This is my third Mother's Day, and I think I've finally figure out the kind of mom I am.
Sure, I see the merits of being an "attachment parent," Tiger Mom or even a Helicopter Mom, and I'm sure I integrate the best elements of clinging, pouncing and hovering.
But as a proud child of the '70s, I fancy myself being more of a "Millennium Falcon Mom."
While dads can debate when and how best to introduce their little Lukes and Leias to the "Star Wars" universe, I have been culling wisdom from that galaxy far, far away to inform my home planet.
As my husband and I have been slowly sharing some of the magic of the movies with our elder child, I've pulled several nuggets of parenting wisdom from the words and sentiments of the original trilogy.
Granted, the "Star Wars" series sheds more light on the dark side of parenting than offering actual role models. But, honestly, with an 8-month-old and a 3-year-old, I often feel as if I resemble Han Solo's description of the ship: "She may not look like much, but she's got it where it counts, kid."
To my son and daughter, I expect to be play several roles. Part wise, mysterious-yet-quirky mentor (Obi-Wan Kenobi); backward-speaking coach whose age defies calculation, training them to harness and use the Force within them (Yoda); and that all-powerful evil force trying to blow up their world (Darth Vader).
Here are a few of the gems I use as a Millennium Falcon Mom:
The Force is strong with this one: Anyone who has a 2- or 3-year-old has probably said a less positive version of this. My job as a mother is to help them harness that youthful impetuosity, distraction and general whininess and turn them into a disciplined, refined and honorable Jedi.
Aside from spirited toddlers, the notion of a powerful force tying us all together is one to which I really subscribe. As Yoda explains to Luke in "Star Wars: Episode V -- The Empire Strikes Back," "Luminous beings are we, not this crude matter."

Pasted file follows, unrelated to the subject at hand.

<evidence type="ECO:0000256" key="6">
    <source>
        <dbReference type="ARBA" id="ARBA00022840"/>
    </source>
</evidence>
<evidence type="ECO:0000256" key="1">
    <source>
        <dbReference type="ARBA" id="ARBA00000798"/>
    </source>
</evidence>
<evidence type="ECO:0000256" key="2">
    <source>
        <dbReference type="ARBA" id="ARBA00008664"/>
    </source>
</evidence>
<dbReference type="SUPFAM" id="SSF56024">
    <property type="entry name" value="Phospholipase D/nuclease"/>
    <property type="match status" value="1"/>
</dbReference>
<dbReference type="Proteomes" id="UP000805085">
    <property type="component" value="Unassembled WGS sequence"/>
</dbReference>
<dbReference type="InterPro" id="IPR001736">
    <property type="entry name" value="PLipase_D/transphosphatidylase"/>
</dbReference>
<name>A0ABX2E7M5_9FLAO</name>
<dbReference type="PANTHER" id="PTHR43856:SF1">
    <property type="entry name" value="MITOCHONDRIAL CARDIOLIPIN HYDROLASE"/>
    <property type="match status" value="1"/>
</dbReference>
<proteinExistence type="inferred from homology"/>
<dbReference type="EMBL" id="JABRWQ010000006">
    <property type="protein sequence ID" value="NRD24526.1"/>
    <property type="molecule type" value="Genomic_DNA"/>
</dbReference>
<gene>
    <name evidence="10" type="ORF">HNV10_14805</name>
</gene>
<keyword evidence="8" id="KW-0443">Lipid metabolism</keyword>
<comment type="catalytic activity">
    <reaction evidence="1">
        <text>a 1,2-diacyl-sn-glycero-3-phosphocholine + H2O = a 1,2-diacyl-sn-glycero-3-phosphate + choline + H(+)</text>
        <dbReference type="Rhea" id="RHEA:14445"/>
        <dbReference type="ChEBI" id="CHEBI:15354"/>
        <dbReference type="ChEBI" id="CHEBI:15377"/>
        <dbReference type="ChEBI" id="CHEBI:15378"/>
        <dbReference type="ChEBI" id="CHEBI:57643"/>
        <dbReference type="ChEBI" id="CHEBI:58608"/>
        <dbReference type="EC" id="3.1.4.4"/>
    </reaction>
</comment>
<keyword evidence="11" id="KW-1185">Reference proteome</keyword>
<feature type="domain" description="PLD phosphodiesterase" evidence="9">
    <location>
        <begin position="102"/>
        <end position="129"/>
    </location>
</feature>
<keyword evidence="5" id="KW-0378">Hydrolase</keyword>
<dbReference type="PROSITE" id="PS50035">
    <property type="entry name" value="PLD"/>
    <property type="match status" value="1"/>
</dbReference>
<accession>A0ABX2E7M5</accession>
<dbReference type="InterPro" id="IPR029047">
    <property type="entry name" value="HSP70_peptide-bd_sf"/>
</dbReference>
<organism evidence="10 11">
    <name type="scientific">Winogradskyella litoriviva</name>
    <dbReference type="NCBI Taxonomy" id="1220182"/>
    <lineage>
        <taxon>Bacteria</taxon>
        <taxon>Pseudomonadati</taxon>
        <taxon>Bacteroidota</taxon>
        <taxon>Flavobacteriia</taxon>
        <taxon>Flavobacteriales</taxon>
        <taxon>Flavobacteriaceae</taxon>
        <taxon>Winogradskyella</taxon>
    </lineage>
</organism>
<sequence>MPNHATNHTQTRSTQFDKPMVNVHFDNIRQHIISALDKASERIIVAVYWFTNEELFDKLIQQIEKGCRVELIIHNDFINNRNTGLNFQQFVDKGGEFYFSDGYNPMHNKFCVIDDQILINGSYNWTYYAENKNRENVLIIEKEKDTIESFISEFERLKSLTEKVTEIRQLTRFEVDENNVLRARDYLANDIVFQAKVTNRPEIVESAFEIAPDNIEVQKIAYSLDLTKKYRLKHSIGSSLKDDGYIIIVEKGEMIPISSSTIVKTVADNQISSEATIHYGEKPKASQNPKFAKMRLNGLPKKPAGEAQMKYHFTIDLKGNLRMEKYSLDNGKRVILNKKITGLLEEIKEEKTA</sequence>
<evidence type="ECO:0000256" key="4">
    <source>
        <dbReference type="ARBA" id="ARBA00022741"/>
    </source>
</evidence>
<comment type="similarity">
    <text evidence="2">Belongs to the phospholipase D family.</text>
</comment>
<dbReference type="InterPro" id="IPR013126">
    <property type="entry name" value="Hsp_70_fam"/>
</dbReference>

In other words, we are more than our bodies. More important, we are more than what we think are our limitations.
To that end, my husband and I know that our children are children, and not small adults. But we don't limit our expectations of them so they won't limit their understanding of their own potential. It is by understanding their own relationship with everything and everyone around them that they will be able to understand and define themselves.
In the meantime, with those spirited toddlers, I find that the Jedi mind trick can serve as a blessing when there's a war of wills. (This is not the toy you were looking for.) Just remember:
"Try not. Do or do not. There is no try." To me, this is about going through the motions or getting it done. Yoda says this, almost with disgust, to Luke in Episode V as his padawan attempts to lift the submerged X-Wing from the bog.
This well-known Yodaism is one that is part of my DNA. Trying isn't enough. Trying is, essentially, making fruitless efforts. "Doing" is succeeding -- even if you fail.
The key is to help the kids believe in their own power. Luke's disbelief of what Yoda could accomplish despite his diminutive size was what held him back. "I don't believe it," he says. "That is why you fail," Yoda replies.
Employing a disciplined approach with focus can be key, as can projecting success. Faith, which is what Luke was lacking. Like Uncle Owen and Aunt Beru in Episode IV, and later Yoda, we are big proponents of priorities, focus and finishing the task before you.
And in our home, we don't allow any Luke-style whining.
Knowing the odds is overrated: Han Solo scolds an ever-concerned C3PO, "Never tell me the odds!" There's a certain brilliance there.
Having a little bit of wide-eyed optimism and confidence has served me well in my life, and I hope to instill some cocky positivity in my children to help them both stride and stumble into success.
Frankly, if I had paid more than passing attention to, say, our odds of having a healthy child at our ages or the expenses associated with raising kids, I'd have given up before we even started.
I want my children to not let the possibility of failure limit them. Take off grandly, fly and, if you fall back to earth in a grand way, take off again.
One of the last things I always need to remember, though, when it comes to raising kids: "You are unwise to lower your defenses!" Being ever-alert allows me to function with Jedi reflexes when the unexpected materializes.
Happy Mother's Day, and may the Force be with you.